Cardinals trade Jaime Garcia to the Braves for three prospects

When the Cardinals picked up Jaime Garcia’s $12.5 million option for 2017 last month, there were some complaints, but generally an understanding that organization was likely aiming to flip him for some prospects. This afternoon the Cardinals completed a deal sending him to the Atlanta Braves for infielder Luke Dykstra and right handed pitchers John Gant and Chris Ellis.

Garcia’s past seven years with the Cardinals has featured lots of promise and lots of disappointment. Promise in the 2.70 ERA he posted over 28 innings in 2010. Promise in the games like the one hitter he twirled in April. His career would be derailed in 2012 when he suffered a shoulder injury in his throwing arm. After a few false starts and a couple of surgeries, he would return in 2015 to capitalize on that promise, playing a crucial role in the Cardinals’ rotation after Adam Wainwright’s Achilles injury, going 10–6 with a 2.43 ERA over 20 starts. His 161 ERA+ that year ranking fifth best in baseball among starting pitchers who started at least 20 games, right behind the $217 million man, David Price.

Last year was not as successful as everyone hoped it would be. He seemed to hit a wall as a strong start into May would quickly derail through the summer. He would end up with a 4.67 ERA on the year and a 10–13 record. From June 1st on Garcia would go 6–9 with a 5.30 ERA and lose his spot in the rotation to Alex Reyes.

On one hand it was a victory for him to get through the entire season without an injury for the first time since 2011. It was perhaps even not unexpected for him to struggle in the second half, considering it was the most innings he’d thrown since 2011 as well. But it was still a disappointment for a team that languished down the stretch to miss the playoffs by a single game and needed better results out of him.

The Braves are getting a good pitcher, albeit one that still has to prove that he can stay on the field. If he can stay healthy, there’s no reason why he can’t nail down a low to mid-3s ERA in Atlanta and make them consider a qualifying offer. The Braves have quickly and radically remade their rotation this winter, having signed R. A. Dickey and Bartolo Colon and now acquiring Garcia. Word is that they are still trying to bring in Chris Sale too.

The Cardinals’ return for Garcia, while not any headlining prospects, is still a solid haul.

Second baseman Luke Dykstra is likely the high upside or “lottery ticket” prospect, as I like to call them. He was probably viewed as expendable by the Braves as their top two prospects are shortstops — in Dansby Swanson and Ozzie Albies — and it would make sense that the eventual loser of that battle will end up at second base. Dykstra was a 7th round pick by the Braves in the 2014 draft and is ranked by MLB.com as their #29 prospect.

Dykstra, 21, hit .304/.332/.363 over 81 games for Single-A Rome last year. While he doesn’t walk much, he doesn’t strike out much either. He is a solid hitter that makes a lot of contact with low strikeout and walk rates. He has decent speed and good instincts all around, but how high he can rise will likely depend on how his plate discipline develops as he progresses to the higher levels of the minors.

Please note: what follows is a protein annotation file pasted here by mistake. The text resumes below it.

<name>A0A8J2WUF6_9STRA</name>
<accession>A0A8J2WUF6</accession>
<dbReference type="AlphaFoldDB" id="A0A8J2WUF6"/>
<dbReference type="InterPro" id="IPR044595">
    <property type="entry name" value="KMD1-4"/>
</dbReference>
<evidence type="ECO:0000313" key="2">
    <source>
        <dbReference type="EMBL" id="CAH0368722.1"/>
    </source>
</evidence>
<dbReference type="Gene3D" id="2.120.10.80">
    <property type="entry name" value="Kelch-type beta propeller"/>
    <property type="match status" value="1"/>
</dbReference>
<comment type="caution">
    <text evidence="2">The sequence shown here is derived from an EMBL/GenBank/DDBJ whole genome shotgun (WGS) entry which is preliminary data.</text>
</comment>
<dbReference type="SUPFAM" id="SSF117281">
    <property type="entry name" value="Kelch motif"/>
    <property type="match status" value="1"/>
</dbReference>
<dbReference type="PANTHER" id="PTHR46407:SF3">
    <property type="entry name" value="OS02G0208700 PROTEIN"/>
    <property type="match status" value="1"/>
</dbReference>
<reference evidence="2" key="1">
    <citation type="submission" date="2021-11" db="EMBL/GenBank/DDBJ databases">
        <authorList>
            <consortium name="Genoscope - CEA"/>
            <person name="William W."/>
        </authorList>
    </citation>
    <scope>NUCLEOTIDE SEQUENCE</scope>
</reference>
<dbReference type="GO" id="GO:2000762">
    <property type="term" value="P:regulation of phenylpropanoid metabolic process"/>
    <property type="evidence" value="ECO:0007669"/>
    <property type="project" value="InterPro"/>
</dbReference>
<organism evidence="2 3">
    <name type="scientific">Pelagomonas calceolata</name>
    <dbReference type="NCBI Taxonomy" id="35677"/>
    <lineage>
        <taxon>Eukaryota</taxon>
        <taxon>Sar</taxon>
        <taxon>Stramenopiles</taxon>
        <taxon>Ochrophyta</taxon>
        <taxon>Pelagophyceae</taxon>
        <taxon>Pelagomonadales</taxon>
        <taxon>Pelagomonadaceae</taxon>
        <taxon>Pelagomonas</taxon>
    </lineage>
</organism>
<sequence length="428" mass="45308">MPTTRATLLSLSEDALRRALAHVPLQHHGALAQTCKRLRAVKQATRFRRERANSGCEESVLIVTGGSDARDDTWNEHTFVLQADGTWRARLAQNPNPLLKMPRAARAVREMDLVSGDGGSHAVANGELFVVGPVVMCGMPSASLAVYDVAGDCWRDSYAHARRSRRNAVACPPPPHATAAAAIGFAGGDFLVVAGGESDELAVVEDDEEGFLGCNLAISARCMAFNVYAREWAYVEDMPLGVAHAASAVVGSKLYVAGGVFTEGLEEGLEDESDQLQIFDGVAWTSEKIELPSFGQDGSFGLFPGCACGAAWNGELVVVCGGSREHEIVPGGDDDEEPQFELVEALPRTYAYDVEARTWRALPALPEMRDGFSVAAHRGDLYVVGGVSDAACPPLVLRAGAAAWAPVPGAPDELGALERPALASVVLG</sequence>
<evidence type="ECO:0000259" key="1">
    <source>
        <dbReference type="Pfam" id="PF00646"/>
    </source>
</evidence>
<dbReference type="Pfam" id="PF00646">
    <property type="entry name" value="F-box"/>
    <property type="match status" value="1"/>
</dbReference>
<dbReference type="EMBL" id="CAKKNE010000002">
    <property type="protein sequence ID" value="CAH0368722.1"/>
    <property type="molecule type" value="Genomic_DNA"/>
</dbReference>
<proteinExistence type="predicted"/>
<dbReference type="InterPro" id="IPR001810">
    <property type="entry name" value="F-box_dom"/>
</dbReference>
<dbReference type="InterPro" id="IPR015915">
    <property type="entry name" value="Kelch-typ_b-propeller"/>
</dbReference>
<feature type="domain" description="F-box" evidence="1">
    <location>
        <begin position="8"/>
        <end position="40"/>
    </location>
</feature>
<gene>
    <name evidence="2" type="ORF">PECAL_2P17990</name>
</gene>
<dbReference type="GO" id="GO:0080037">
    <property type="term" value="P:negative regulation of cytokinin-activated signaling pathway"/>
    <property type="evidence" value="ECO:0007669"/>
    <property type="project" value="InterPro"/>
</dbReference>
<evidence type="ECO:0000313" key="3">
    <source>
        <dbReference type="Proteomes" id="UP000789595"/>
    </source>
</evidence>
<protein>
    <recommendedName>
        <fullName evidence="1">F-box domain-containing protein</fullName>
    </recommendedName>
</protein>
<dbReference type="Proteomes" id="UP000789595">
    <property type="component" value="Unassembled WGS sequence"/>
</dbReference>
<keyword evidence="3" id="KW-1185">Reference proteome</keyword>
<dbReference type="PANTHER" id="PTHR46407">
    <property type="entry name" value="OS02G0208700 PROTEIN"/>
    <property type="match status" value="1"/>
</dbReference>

The Cardinals are stacked up the middle right now, adding Edmundo Sosa and Eliezar Alvarez to their 40 man roster this winter to protect them from the Rule 5 Draft, so it’s unclear where Dykstra will fit into the system at this point.

Right hander John Gant was a 21st round pick from the 2011 draft by the New York Mets and was acquired near the deadline in 2015 for Kelly Johnson and Juan Uribe. He is ranked by MLB.com as the Braves’ #21 prospect.

Gant, 24, posted a 4.86 ERA over 50 innings for the Braves last season, making 7 starts and 13 relief appearances. He also posted a 3.97 ERA in 59 innings in the minors, most of which were at Triple-A Gwinnett. In the past he’s been projected as a fourth or fifth starter. He has a very good changeup and a curve that has improved over the last couple years. His fastball sits in the low to mid 90s.

It would be reasonable to expect Gant to start the season in Memphis as a starting pitcher and be in line to be one of the first ones up in case of injury. He could probably fit in the rotation or the bullpen if needed. Gant will be on the 40 man roster, which is still full for the Cardinals.

The last piece is right hander Chris Ellis. Ellis is ranked #17 in the Braves’ system and was a third round pick by the Angels in 2014 before coming to Atlanta in the Andrelton Simmons trade.

Ellis, 24, was 8–2 with a 2.75 ERA over 13 starts for Double-A Mississippi last year, but failed to find his footing in Triple-A after a mid-season callup. In Gwinnett he was 4–7 with a 6.52 ERA.

The Cardinals will be his third organization in three years, so he could likely stand some consistency at this point. He is tall, 6-foot-5, with a two plus pitches, a fastball and slider. His fastball is only in the mid-90s, but has good life to it and his slider is swing-and-miss-type stuff. Control issues have plagued him so far in his pro career, most recently walking nearly 7 batters per nine while struggling with Gwinnett last year. Generally though, he has pitched well when he is throwing strikes.

I would expect Ellis to start the season in the rotation at Memphis. As a former third round pick, he will likely get every opportunity to succeed and figure out what kind of pitcher he’ll be.

All in all, I think this is a good trade for the Cardinals and the Braves too. The Cardinals get three talented young players in exchange for a pitcher that most fans wanted to say good bye. Is it a bad return? I don’t think so. Nobody was going to give up the moon to get Garcia and Mozeliak did not want to wait too long and get caught holding the bag.